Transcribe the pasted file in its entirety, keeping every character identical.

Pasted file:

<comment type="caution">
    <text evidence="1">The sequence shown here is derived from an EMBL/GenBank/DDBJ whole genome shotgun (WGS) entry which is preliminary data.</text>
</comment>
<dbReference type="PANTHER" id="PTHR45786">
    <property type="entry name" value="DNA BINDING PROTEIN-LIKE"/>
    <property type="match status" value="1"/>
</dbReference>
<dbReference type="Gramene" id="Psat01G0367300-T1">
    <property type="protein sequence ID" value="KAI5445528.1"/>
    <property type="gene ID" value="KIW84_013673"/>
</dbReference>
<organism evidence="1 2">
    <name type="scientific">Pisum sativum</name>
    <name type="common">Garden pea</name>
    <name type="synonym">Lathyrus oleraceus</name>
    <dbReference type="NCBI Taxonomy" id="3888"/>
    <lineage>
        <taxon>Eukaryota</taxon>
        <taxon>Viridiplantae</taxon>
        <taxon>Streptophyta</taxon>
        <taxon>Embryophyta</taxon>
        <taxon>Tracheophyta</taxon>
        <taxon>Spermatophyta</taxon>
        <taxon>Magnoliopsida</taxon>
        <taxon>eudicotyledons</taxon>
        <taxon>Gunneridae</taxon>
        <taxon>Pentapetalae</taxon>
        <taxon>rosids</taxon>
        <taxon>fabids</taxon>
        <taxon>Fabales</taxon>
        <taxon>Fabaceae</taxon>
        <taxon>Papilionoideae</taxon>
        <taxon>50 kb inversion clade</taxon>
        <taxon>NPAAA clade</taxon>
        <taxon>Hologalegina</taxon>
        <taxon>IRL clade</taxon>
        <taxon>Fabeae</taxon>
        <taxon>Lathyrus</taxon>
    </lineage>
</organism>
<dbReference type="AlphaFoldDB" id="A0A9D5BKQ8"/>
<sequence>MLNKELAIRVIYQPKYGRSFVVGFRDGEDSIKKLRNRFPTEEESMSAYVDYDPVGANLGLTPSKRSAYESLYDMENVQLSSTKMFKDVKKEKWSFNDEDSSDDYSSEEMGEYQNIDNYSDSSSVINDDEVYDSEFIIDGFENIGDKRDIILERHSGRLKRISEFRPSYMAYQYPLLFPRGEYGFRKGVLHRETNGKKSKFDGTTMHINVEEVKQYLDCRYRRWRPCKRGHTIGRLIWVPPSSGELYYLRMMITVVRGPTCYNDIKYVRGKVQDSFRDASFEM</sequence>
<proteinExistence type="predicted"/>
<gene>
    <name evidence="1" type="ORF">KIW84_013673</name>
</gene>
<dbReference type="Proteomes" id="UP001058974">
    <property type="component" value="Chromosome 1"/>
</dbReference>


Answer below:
<comment type="caution">
    <text evidence="1">The sequence shown here is derived from an EMBL/GenBank/DDBJ whole genome shotgun (WGS) entry which is preliminary data.</text>
</comment>
<dbReference type="PANTHER" id="PTHR45786">
    <property type="entry name" value="DNA BINDING PROTEIN-LIKE"/>
    <property type="match status" value="1"/>
</dbReference>
<dbReference type="Gramene" id="Psat01G0367300-T1">
    <property type="protein sequence ID" value="KAI5445528.1"/>
    <property type="gene ID" value="KIW84_013673"/>
</dbReference>
<organism evidence="1 2">
    <name type="scientific">Pisum sativum</name>
    <name type="common">Garden pea</name>
    <name type="synonym">Lathyrus oleraceus</name>
    <dbReference type="NCBI Taxonomy" id="3888"/>
    <lineage>
        <taxon>Eukaryota</taxon>
        <taxon>Viridiplantae</taxon>
        <taxon>Streptophyta</taxon>
        <taxon>Embryophyta</taxon>
        <taxon>Tracheophyta</taxon>
        <taxon>Spermatophyta</taxon>
        <taxon>Magnoliopsida</taxon>
        <taxon>eudicotyledons</taxon>
        <taxon>Gunneridae</taxon>
        <taxon>Pentapetalae</taxon>
        <taxon>rosids</taxon>
        <taxon>fabids</taxon>
        <taxon>Fabales</taxon>
        <taxon>Fabaceae</taxon>
        <taxon>Papilionoideae</taxon>
        <taxon>50 kb inversion clade</taxon>
        <taxon>NPAAA clade</taxon>
        <taxon>Hologalegina</taxon>
        <taxon>IRL clade</taxon>
        <taxon>Fabeae</taxon>
        <taxon>Lathyrus</taxon>
    </lineage>
</organism>
<dbReference type="AlphaFoldDB" id="A0A9D5BKQ8"/>
<sequence>MLNKELAIRVIYQPKYGRSFVVGFRDGEDSIKKLRNRFPTEEESMSAYVDYDPVGANLGLTPSKRSAYESLYDMENVQLSSTKMFKDVKKEKWSFNDEDSSDDYSSEEMGEYQNIDNYSDSSSVINDDEVYDSEFIIDGFENIGDKRDIILERHSGRLKRISEFRPSYMAYQYPLLFPRGEYGFRKGVLHRETNGKKSKFDGTTMHINVEEVKQYLDCRYRRWRPCKRGHTIGRLIWVPPSSGELYYLRMMITVVRGPTCYNDIKYVRGKVQDSFRDASFEM</sequence>
<proteinExistence type="predicted"/>
<gene>
    <name evidence="1" type="ORF">KIW84_013673</name>
</gene>
<dbReference type="Proteomes" id="UP001058974">
    <property type="component" value="Chromosome 1"/>
</dbReference>